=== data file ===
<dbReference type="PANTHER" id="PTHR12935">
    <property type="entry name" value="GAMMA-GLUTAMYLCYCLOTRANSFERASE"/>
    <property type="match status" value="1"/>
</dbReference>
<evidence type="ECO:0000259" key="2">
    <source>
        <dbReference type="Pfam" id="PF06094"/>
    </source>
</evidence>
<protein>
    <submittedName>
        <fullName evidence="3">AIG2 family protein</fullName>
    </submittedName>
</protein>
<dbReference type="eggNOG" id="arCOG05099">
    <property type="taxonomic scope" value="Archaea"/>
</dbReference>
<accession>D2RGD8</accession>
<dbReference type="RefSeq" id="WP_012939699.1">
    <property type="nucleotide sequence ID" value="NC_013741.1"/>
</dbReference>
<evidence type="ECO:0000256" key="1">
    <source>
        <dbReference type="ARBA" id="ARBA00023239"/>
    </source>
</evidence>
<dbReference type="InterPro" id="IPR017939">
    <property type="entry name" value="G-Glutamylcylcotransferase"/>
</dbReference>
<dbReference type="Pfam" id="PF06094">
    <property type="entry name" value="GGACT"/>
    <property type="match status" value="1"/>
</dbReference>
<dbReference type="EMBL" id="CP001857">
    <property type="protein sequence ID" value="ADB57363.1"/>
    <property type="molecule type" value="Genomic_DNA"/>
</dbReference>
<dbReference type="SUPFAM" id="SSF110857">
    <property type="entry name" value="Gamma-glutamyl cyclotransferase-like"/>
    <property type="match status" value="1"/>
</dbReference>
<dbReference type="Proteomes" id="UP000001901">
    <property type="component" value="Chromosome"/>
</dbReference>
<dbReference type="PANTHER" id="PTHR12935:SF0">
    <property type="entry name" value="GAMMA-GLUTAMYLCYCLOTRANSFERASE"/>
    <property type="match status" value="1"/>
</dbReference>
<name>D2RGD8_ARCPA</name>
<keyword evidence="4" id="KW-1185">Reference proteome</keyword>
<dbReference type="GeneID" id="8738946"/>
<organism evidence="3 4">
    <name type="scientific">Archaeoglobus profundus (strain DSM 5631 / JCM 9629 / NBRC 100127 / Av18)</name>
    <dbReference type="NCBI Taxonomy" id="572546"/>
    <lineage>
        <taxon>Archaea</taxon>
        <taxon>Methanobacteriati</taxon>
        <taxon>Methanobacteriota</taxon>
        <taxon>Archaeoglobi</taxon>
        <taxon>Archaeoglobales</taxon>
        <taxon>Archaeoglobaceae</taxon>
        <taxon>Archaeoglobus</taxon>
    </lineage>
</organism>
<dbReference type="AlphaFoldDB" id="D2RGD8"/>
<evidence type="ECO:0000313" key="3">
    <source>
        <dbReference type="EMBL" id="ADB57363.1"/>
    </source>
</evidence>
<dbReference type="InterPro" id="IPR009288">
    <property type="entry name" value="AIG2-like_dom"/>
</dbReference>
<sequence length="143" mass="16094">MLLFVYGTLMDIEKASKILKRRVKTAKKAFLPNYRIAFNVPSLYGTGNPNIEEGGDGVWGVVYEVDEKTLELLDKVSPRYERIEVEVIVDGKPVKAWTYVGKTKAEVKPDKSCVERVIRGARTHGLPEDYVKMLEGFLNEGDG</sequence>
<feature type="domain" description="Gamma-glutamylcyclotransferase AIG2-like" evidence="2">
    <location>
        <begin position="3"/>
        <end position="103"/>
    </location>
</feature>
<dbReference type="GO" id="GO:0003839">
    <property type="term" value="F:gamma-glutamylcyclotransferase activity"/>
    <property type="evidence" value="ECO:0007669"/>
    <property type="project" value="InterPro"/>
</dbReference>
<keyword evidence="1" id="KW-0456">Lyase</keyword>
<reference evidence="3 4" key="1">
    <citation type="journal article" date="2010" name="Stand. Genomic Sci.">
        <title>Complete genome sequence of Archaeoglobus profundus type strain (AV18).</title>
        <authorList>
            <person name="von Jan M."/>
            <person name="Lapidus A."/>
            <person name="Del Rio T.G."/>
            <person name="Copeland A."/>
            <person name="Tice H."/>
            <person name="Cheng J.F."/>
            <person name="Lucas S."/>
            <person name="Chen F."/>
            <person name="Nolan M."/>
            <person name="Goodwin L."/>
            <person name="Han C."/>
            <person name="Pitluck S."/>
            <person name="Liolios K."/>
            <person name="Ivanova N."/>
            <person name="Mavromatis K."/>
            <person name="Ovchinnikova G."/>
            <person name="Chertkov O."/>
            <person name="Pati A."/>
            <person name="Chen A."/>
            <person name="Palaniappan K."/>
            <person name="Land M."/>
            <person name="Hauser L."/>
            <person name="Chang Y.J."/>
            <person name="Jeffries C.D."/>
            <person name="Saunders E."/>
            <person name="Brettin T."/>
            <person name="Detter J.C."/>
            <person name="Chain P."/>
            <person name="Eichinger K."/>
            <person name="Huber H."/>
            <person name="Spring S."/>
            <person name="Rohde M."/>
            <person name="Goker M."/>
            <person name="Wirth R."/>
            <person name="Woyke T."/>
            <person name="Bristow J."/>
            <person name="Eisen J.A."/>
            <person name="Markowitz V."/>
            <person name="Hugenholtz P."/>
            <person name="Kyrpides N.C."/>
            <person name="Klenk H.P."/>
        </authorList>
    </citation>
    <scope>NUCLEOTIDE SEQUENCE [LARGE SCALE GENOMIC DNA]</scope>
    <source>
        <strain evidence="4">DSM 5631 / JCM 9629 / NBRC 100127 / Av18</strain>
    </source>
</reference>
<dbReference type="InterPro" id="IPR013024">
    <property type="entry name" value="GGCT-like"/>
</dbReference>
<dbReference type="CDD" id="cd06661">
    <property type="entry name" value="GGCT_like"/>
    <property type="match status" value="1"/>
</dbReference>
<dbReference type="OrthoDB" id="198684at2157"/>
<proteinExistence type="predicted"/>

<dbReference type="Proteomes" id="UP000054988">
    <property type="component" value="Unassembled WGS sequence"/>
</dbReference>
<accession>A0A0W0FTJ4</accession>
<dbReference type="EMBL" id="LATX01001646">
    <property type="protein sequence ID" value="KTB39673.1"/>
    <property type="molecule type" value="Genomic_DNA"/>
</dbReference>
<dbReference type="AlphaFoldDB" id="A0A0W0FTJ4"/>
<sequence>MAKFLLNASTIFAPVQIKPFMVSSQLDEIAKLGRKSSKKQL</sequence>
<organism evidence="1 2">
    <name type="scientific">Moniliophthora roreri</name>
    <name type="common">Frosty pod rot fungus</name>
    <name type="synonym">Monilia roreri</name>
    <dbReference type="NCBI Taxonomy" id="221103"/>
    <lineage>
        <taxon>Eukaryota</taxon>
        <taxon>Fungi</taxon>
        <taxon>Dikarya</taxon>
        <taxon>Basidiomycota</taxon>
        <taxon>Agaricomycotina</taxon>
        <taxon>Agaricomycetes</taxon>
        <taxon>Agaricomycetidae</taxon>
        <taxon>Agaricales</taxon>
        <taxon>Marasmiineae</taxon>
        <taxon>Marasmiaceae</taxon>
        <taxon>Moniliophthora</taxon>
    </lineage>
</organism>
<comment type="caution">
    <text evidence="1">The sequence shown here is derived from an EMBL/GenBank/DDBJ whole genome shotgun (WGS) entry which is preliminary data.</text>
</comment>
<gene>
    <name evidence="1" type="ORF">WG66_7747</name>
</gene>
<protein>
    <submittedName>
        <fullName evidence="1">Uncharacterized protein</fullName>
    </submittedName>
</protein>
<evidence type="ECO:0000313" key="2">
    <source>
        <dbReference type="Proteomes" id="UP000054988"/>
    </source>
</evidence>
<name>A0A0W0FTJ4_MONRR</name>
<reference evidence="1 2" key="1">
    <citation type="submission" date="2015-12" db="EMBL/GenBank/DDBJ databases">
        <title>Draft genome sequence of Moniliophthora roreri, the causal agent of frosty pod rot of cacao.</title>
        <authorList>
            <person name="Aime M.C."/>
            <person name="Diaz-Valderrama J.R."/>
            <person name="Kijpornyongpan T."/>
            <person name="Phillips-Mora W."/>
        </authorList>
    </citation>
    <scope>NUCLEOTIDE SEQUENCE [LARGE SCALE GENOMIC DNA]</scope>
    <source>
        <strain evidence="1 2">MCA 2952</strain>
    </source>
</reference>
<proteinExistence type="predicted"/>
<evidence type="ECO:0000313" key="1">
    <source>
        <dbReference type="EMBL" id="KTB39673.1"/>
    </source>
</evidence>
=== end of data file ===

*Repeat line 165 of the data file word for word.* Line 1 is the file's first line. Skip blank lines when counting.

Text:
        <taxon>Fungi</taxon>